Mel Tucker set physical standard in first year with CU Buffs

Coaching background shone many times through the season

Colorado Buffaloes linebacker Carson Wells (26) stops UCLA Bruins wide receiver Jaylen Erwin (15) during the first half of a NCAA football game at Rose Bowl in Pasadena, Calif. on Saturday November 2, 2019.  (Photo by Raul Romero Jr, Contributing Photographer)
Raul Romero Jr, Contributing Photographer
Colorado Buffaloes linebacker Carson Wells (26) stops UCLA Bruins wide receiver Jaylen Erwin (15) during the first half of a NCAA football game at Rose Bowl in Pasadena, Calif. on Saturday November 2, 2019. (Photo by Raul Romero Jr, Contributing Photographer)

He hasn’t been in the Pac-12 very long, but Colorado head football coach Mel Tucker didn’t need much time to identify which team sets the standard of physicality in this conference.

In preparing to face Utah last week, Tucker said, “When you look at our league and people talk about the Pac-12 and talk about who are the most physical teams in the Pac-12, Utah is the first team that comes up.”

For now, anyway.

Raul Romero Jr./For BuffZone,com
Colorado head coach Mel Tucker brought a physical mindset in his first year with the program.

Utah clinched its second consecutive Pac-12 South title with a 45-15 thumping of the Buffs on Saturday, using every bit of that physicality to wear down Tucker’s team.

Tucker envisions the Buffaloes (5-7, 3-6 Pac-12) being that team people talk about in terms of physicality, as he loves hard-nosed, smash-mouth football.

Yet, while the Buffs will be chasing Utah (11-1, 8-1) in the South standings next year, it’s not the Utes’ physical standard that Tucker is aiming for, and he made it clear he didn’t need to see them up close to get an idea of where he wants the Buffs to go.

“Not really,” he said. “I mean, I already know what we gotta do. That’s not the first time I’ve seen that type of football team. As a matter of fact, I’m used to seeing that type of football team week in and week out.”

Let’s not forget Tucker’s background.

Utah sets the standard in part because there isn’t much of a history of physical football in the Pac-12. Washington and Stanford have reputations for toughness, too, and California is getting there, but that’s never been the Pac-12’s identity.

Tucker, meanwhile, grew up in Cleveland and played at Wisconsin under a pretty darn good defensive coach, Barry Alvarez. He spent a decade coaching defense in the NFL and worked three times for Nick Saban, who knows a thing or two about physical football.

In 2002, Tucker was assistant coach for national champion Ohio State, which had the nation’s No. 2 defense. In 2015, he was an assistant under Saban for national champion Alabama, which had the nation’s No. 3 defense.

Tucker spent the previous four seasons in the Southeastern Conference, where toughness is the standard across the board. Six of the top 20 scoring defenses in the country in 2018 were from the SEC, including Georgia, which ranked No. 14 with Tucker as coordinator. His Georgia defense ranked sixth nationally in 2017. In 2016, the SEC had four of the top seven scoring defenses in the country (Washington, which had arguably the best defense of the Pac-12 era in 2016, ranked eighth that year).

Tucker’s vision for CU stems from nearly 30 years of playing or coaching physical defenses – not from watching film of the Utes or anyone else in the Pac-12.

“I knew what to expect and I know where we need to go,” he said after the loss to Utah. “I knew where we needed to go before I got here, in terms of what type of team we need to build, in terms of physicality and how we need to recruit, and what type of players we need to have and what type of structure we need to have, and discipline and culture. That doesn’t have anything to do with Utah.”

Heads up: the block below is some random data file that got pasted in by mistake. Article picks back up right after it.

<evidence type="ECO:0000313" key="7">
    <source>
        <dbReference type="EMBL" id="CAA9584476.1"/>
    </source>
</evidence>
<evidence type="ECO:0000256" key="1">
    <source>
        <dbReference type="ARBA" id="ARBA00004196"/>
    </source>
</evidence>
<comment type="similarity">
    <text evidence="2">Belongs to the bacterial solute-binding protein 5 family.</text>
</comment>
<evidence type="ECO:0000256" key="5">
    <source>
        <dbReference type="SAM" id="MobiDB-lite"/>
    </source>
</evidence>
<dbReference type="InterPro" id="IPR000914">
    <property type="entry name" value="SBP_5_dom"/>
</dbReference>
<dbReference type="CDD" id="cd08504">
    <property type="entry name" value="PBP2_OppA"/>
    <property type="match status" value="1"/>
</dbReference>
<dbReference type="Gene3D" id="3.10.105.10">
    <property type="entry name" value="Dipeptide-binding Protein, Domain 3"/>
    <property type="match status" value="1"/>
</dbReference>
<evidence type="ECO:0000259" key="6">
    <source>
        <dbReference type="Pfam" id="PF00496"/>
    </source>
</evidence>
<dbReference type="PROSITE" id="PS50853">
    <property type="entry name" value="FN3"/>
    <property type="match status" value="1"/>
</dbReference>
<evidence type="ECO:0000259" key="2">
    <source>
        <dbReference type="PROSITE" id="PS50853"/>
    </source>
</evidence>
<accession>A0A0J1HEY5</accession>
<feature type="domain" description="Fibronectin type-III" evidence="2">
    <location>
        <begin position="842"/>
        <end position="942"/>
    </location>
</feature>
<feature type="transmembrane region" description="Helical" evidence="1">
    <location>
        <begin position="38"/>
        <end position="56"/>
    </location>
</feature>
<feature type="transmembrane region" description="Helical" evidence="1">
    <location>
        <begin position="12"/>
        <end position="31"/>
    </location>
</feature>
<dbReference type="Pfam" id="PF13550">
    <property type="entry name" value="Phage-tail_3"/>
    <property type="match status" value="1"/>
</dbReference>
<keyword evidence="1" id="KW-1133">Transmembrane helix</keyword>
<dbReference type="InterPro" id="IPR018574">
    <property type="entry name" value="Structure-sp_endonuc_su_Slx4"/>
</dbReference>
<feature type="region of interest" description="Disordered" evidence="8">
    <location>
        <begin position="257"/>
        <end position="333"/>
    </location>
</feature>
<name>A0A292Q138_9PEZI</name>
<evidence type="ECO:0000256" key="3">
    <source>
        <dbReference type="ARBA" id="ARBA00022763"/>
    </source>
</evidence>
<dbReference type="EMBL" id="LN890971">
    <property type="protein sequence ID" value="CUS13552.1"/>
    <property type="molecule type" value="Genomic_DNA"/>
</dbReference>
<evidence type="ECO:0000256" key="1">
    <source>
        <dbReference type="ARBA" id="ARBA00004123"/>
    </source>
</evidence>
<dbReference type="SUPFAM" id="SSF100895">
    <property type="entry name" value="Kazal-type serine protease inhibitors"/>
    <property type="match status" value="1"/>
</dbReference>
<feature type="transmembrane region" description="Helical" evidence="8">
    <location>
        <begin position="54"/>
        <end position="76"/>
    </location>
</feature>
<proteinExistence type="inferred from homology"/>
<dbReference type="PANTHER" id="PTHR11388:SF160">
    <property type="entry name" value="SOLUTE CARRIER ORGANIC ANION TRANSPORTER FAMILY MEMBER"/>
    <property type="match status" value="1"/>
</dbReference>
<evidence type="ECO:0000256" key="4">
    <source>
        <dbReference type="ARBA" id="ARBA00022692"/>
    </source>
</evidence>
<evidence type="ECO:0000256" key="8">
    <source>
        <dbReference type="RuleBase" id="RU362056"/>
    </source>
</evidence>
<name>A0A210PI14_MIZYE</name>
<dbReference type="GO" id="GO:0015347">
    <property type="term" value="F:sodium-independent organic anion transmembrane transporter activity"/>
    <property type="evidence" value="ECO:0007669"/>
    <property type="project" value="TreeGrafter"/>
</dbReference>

Rather than Saturday’s game being a lesson taught by the Utes, it was an example of Tucker’s message getting through to his team. The Buffs were beaten on the scoreboard, but not physically.

“I definitely think that we matched their physicality,” receiver Tony Brown said. “They just made more plays than us. They’re a very good team, but physicality wise, I definitely think we matched them.”

CU’s growth as a physical football team was evident in the second half of the season, as defensive linemen Terrance Lang, Jalen Sami, Janaz Jordan and others got better and helped the Buffs improve against the run. It was evident in the emergence of Akil Jones as an inside linebacker next to Nate Landman, who was already one of the most physical players on the team.

The growth was evident in the Buffs’ offensive line showing some fight – literally at one point against the Utes – in the trenches. It was evident in receivers blocking and defensive backs making big plays against the run and on blitzes.

Star backer Davion Taylor, one of the Buffs’ best all-around defenders, said the one thing that stuck out to him about Tucker over the past year is “his physicality.”

“That’s one thing I think I’ve improved the most, setting the edge and being so physical,” Taylor said. “When I make a tackle, run through a tackle. Just being physical, that’s one thing that I feel like he emphasized compared to all the other coaches I’ve been coached by. He forced it on me. I really didn’t have a choice to be physical.”

Taylor’s career with the Buffs is now over, but those coming back and those joining the herd in the future won’t have a choice, either.

Utah might set the standard right now, but if Tucker has his way, it won’t be long before CU is the team everybody’s talking about as being the most physical in the Pac-12.

“Our culture is starting to take hold with our guys,” Tucker said. “You can see the shift in how we play.”